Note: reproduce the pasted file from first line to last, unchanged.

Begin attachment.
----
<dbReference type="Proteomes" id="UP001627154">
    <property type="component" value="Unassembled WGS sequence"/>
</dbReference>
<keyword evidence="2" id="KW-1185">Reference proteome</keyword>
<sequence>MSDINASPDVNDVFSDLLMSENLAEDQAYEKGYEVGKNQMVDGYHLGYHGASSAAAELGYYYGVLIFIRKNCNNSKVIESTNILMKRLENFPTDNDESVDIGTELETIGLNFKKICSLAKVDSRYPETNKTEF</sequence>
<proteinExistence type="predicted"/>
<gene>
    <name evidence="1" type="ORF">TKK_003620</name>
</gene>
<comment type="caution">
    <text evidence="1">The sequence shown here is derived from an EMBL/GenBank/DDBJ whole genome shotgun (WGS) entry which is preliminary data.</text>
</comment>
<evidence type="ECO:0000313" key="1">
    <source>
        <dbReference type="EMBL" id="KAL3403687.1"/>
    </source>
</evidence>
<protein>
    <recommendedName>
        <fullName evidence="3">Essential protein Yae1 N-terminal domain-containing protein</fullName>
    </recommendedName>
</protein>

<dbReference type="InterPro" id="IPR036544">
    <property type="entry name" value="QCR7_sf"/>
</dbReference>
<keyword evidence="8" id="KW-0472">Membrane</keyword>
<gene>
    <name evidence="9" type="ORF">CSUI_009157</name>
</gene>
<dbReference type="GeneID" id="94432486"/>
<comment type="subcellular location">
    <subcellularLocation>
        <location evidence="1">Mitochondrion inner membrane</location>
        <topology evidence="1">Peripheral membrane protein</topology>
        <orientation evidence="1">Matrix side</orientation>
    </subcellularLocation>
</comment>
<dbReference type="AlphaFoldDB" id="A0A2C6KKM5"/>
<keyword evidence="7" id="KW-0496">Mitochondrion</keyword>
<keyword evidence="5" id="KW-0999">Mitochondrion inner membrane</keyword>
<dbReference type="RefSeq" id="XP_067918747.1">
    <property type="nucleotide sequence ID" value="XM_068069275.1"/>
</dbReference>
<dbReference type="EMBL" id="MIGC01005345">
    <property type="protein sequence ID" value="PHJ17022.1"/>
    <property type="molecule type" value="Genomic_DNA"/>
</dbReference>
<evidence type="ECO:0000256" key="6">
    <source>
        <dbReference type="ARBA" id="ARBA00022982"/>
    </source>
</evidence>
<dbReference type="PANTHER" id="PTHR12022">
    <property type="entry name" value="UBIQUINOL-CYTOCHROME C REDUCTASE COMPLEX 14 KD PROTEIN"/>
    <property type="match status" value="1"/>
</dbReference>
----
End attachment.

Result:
<dbReference type="Proteomes" id="UP001627154">
    <property type="component" value="Unassembled WGS sequence"/>
</dbReference>
<keyword evidence="2" id="KW-1185">Reference proteome</keyword>
<sequence>MSDINASPDVNDVFSDLLMSENLAEDQAYEKGYEVGKNQMVDGYHLGYHGASSAAAELGYYYGVLIFIRKNCNNSKVIESTNILMKRLENFPTDNDESVDIGTELETIGLNFKKICSLAKVDSRYPETNKTEF</sequence>
<proteinExistence type="predicted"/>
<gene>
    <name evidence="1" type="ORF">TKK_003620</name>
</gene>
<comment type="caution">
    <text evidence="1">The sequence shown here is derived from an EMBL/GenBank/DDBJ whole genome shotgun (WGS) entry which is preliminary data.</text>
</comment>
<evidence type="ECO:0000313" key="1">
    <source>
        <dbReference type="EMBL" id="KAL3403687.1"/>
    </source>
</evidence>
<protein>
    <recommendedName>
        <fullName evidence="3">Essential protein Yae1 N-terminal domain-containing protein</fullName>
    </recommendedName>
</protein>

<dbReference type="InterPro" id="IPR036544">
    <property type="entry name" value="QCR7_sf"/>
</dbReference>
<keyword evidence="8" id="KW-0472">Membrane</keyword>
<gene>
    <name evidence="9" type="ORF">CSUI_009157</name>
</gene>
<dbReference type="GeneID" id="94432486"/>
<comment type="subcellular location">
    <subcellularLocation>
        <location evidence="1">Mitochondrion inner membrane</location>
        <topology evidence="1">Peripheral membrane protein</topology>
        <orientation evidence="1">Matrix side</orientation>
    </subcellularLocation>
</comment>
<dbReference type="AlphaFoldDB" id="A0A2C6KKM5"/>
<keyword evidence="7" id="KW-0496">Mitochondrion</keyword>
<keyword evidence="5" id="KW-0999">Mitochondrion inner membrane</keyword>
<dbReference type="RefSeq" id="XP_067918747.1">
    <property type="nucleotide sequence ID" value="XM_068069275.1"/>
</dbReference>
<dbReference type="EMBL" id="MIGC01005345">
    <property type="protein sequence ID" value="PHJ17022.1"/>
    <property type="molecule type" value="Genomic_DNA"/>
</dbReference>
<evidence type="ECO:0000256" key="6">
    <source>
        <dbReference type="ARBA" id="ARBA00022982"/>
    </source>
</evidence>
<dbReference type="PANTHER" id="PTHR12022">
    <property type="entry name" value="UBIQUINOL-CYTOCHROME C REDUCTASE COMPLEX 14 KD PROTEIN"/>
    <property type="match status" value="1"/>
</dbReference>